Roughly Fresh water economists consider general equilibrium models with complete markets and symmetric information to be decent approximations to reality. Unless they are specifically studying bounded rationality they assume rational expectations, that everyone knows and has always known every conceivable conditional probability. I’ve only met one economists who claims to believe that people actually do have rational expectations (and I suspect he was joking). However, the fresh water view is that it usually must be assumed that people have rational expectations.

Over near the Great Lakes there is considerable investigation of models in which the market outcome is Pareto efficient, that is, it is asserted that recessions are optimal and that, if they could be prevented, it would be a mistake to prevent them.

Salt water macroeconomics is basically everything else with huge differences between people who attempt to conduct useful empirical research without using formal economic theory and people who note the fundamental theoretical importance of incomplete markets and of asymmetric information and of imperfect competition (as in everything you think you know about general equilibrium theory is known to be false if markets are incomplete or there is asymmetric information or there is imperfect competition – Market outcomes are generically constrained Pareto inefficient which means that everyone can be made better off by regulations imposed by regulators who don’t know anything not known to market participants who also just restrict economic activity and don’t introduce innovations like, say, unemployment insurance).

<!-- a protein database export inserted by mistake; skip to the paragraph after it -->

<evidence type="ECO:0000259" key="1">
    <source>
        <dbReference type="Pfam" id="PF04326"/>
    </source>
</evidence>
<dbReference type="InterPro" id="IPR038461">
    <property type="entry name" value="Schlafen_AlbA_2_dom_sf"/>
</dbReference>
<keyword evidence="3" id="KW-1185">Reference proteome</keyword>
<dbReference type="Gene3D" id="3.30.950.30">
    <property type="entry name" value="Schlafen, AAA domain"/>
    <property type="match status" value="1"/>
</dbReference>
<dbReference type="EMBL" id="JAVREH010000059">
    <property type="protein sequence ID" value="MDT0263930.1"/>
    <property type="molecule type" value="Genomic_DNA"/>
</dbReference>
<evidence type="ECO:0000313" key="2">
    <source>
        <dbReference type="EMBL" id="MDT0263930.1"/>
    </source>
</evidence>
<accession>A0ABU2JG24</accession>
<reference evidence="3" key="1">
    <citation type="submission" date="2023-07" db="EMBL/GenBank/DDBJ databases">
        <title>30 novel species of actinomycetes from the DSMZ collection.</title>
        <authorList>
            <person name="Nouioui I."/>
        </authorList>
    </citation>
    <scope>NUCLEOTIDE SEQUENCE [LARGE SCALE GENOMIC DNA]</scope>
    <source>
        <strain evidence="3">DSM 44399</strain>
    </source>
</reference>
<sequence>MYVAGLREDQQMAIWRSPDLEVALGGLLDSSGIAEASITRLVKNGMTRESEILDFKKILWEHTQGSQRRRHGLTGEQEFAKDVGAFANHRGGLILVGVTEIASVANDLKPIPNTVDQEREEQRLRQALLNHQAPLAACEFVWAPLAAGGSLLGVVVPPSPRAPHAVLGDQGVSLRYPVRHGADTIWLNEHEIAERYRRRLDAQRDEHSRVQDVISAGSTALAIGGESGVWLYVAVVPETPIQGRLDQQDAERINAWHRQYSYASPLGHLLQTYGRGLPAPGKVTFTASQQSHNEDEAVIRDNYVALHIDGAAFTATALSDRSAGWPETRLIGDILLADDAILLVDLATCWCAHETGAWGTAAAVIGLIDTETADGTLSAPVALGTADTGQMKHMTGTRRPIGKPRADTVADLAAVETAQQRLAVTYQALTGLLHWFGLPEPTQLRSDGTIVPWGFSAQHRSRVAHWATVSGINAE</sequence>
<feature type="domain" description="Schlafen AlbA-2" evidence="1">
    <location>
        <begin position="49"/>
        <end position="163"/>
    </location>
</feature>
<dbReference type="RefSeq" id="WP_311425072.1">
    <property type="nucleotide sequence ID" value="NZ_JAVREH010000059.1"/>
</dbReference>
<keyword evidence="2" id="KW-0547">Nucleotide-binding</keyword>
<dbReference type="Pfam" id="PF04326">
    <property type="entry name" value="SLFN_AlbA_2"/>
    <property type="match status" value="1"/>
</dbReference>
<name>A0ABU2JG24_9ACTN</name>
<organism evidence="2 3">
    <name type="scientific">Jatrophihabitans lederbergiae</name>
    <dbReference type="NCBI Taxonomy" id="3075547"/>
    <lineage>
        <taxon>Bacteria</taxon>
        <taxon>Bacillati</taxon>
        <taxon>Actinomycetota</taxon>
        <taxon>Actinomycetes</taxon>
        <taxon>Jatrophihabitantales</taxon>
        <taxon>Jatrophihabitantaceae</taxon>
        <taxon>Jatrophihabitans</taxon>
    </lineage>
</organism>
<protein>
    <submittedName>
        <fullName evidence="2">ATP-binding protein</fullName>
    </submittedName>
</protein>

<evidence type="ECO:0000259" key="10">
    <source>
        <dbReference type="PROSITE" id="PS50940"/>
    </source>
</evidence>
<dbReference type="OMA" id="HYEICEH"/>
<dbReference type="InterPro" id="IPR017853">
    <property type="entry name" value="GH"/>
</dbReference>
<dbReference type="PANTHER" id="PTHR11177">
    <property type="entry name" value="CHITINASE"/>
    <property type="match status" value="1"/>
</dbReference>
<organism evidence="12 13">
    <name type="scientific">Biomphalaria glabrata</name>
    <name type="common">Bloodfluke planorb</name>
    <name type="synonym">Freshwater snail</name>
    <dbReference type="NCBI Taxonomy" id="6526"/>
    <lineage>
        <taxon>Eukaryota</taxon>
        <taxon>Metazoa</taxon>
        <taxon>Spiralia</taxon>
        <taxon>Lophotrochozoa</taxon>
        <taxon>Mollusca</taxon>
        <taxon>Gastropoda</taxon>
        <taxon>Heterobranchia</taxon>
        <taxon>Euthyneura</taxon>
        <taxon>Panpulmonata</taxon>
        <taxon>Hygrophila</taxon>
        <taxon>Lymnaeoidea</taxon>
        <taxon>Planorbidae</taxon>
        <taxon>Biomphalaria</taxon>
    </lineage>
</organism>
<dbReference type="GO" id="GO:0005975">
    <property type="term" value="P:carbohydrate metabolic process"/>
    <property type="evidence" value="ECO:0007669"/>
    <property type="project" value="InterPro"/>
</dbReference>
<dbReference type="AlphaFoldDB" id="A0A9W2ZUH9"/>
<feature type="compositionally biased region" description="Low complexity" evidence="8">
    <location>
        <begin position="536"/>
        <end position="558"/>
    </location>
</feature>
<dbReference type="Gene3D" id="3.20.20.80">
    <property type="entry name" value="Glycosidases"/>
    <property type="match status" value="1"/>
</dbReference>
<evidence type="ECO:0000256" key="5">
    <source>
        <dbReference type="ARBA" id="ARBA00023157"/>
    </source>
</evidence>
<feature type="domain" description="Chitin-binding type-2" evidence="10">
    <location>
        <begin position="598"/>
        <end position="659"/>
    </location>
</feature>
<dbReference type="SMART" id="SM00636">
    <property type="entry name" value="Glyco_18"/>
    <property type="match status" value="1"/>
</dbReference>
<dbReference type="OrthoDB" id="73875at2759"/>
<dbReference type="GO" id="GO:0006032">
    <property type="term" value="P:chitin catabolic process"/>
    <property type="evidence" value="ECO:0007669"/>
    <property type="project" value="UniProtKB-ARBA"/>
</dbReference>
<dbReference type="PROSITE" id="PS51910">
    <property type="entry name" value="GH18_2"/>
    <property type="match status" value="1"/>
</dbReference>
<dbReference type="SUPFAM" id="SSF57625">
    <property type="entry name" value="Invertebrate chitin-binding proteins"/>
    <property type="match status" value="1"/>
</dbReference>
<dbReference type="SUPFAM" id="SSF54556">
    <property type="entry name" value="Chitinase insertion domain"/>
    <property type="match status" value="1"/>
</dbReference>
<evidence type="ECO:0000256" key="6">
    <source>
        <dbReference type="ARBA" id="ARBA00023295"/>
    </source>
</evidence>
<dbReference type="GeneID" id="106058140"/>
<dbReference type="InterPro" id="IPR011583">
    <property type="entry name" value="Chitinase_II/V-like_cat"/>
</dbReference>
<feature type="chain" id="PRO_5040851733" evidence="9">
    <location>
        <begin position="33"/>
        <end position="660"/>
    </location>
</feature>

Leading fresh water macroeconomists include Robert Lucas, Ed Prescott Thomas Sargent, Lars Hansen, John Cochrane, Larry Jones, Robert Barro (mostly), and Kevin Murphy (usually). Leading salt water economists include Paul Samuelson, Edmund Malinvaud, Jacques Dreze, Joseph Stiglitz, Robert Solow, Paul Krugman, Andrei Shliefer, Olivier Blanchard, George Akerlof, Robert Hall, Ben Bernankle, N. Gregory Mankiw, Christina Romer, David Romer and, and Lawrence Summers. Brad DeLong is also a salt water economist and he is very very smart, but last I knew, he was a little too far out there to be really a member of the economists club. I can’t classify Paul Romer.

Notably all of the above have made important contributions to fields other than macroeconomics.

In the US there is a strong correlation between Fresh and Salt and Right and Left. The correlation is not perfect: I understand that Hansen and Sargent are politically left of center. Hall is far right politically, Mankiw is right of center. and I must admit that I have no clue about Bernanke (who I have never actually, you know, seen in the flesh).

An important discrimminant is opinions of John Maynard Keynes. Fresh water macroeconomists generally seem to think that he was not a competent economist. Salt water macroeconomists claim (often implausibly) to be in some way his intellectual followers. Barro for example clearly doesn’t remember what is written in “The General Theory of Employment Interest and Money.” Mankiw, in contrast, advised the students in his macro class (including me) to read it again and again searching for insights.